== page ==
We look at how to choose the right legal structure for your start-up
You’re ready to start your new business, but have you considered how the decisions you make now will affect its growth? One of the earliest is company structure: we look at the pros, cons, ongoing filing and tax associated with the four main start-up structures, to help you decide which is right for you.
Unless it’s part of the business plan to raise significant funds on the stock exchange within a defined period, you probably won’t want to start off as a public limited company (PLC), so it’s a four-way crossroad: become a
Sole trader, form a partnership, or
incorporate a limited liability company Ltd, or
Partnership (LLP) at Companies House.
The advantages of registering as a sole trader
If you are not going to employ anybody you will probably be best as a sole trader. This is because:
1. There are no dues or fees to register
2. You can go straight out and order your business cards.
3. Most new businesses are set up this way – it is easy
4. It is inexpensive
5. There is very little in the way of red tape.
While a sole trading business can employ staff, most are one (wo)man bands, and most operate in service sectors, such as photography, hairdressing, construction and business-related services.
As a sole trader any decisions you make will be instant, ideal if you have been frustrated by having to convince colleagues or board members while competitors steal your market advantage. More importantly, everything you make belongs to you alone (after tax).
The disadvantages of registering as a sole trader
However, on the flip side, the law makes no distinction between the business and its owner: liability is unlimited, meaning any business debt can be met from the owner’s personal wealth if the business fails.
Meanwhile, the business won’t usually continue in the event of the owner’s retirement or death. As a sole trader, your profits are taxed as income, and as you are self-employed, your tax will be self-assessed. But you should be no worse off than you were as an employee [working for someone].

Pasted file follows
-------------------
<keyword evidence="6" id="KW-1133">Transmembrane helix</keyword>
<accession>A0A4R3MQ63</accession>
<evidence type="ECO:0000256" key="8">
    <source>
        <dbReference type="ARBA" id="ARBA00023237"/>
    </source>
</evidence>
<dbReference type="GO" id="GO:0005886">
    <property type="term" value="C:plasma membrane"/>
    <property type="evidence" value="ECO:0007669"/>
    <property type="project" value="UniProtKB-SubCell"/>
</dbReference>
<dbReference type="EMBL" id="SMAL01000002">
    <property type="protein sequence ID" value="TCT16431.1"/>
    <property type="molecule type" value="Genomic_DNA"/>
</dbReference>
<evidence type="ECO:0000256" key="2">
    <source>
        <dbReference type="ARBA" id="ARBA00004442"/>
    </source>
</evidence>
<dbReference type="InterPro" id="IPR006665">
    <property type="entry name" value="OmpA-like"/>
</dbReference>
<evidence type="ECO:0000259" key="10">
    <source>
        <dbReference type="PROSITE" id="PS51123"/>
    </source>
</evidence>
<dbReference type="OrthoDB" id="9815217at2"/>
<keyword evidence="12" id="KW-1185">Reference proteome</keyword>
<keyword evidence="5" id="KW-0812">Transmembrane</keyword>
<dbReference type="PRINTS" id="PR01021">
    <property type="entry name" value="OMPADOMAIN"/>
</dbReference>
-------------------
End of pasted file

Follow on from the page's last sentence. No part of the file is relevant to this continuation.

Forming a partnership
A partnership is for you if you are offering services with people you know well. Many building and domestic services firms are either sole traders or partnerships, but bear in mind that if you hope to gain sub-contract work from larger companies you may need to incorporate to satisfy their guidelines.
Partnerships are a very common extension of the sole trader model, for example when two individuals or a husband and wife work together to build the business. The partnership is just as flexible, has the benefit of two or more heads, and the business won’t collapse if one of you is sick or needs a holiday.
There has to be an agreement as to how the liabilities, ownership and profits of the business are split and what happens if one partner wants to leave, which should be enshrined in a partnership agreement. However, the only legal requirement, as with a one-person business, is that each partner is registered as self-employed and puts in a separate tax return.
In a standard partnership, as with sole traders, all partners are also responsible for all the debts owed by the business. This doesn’t only apply to debts you have incurred as a partner but to those of any partner, so you need to pay particular care to the conduct of the people you go into business with.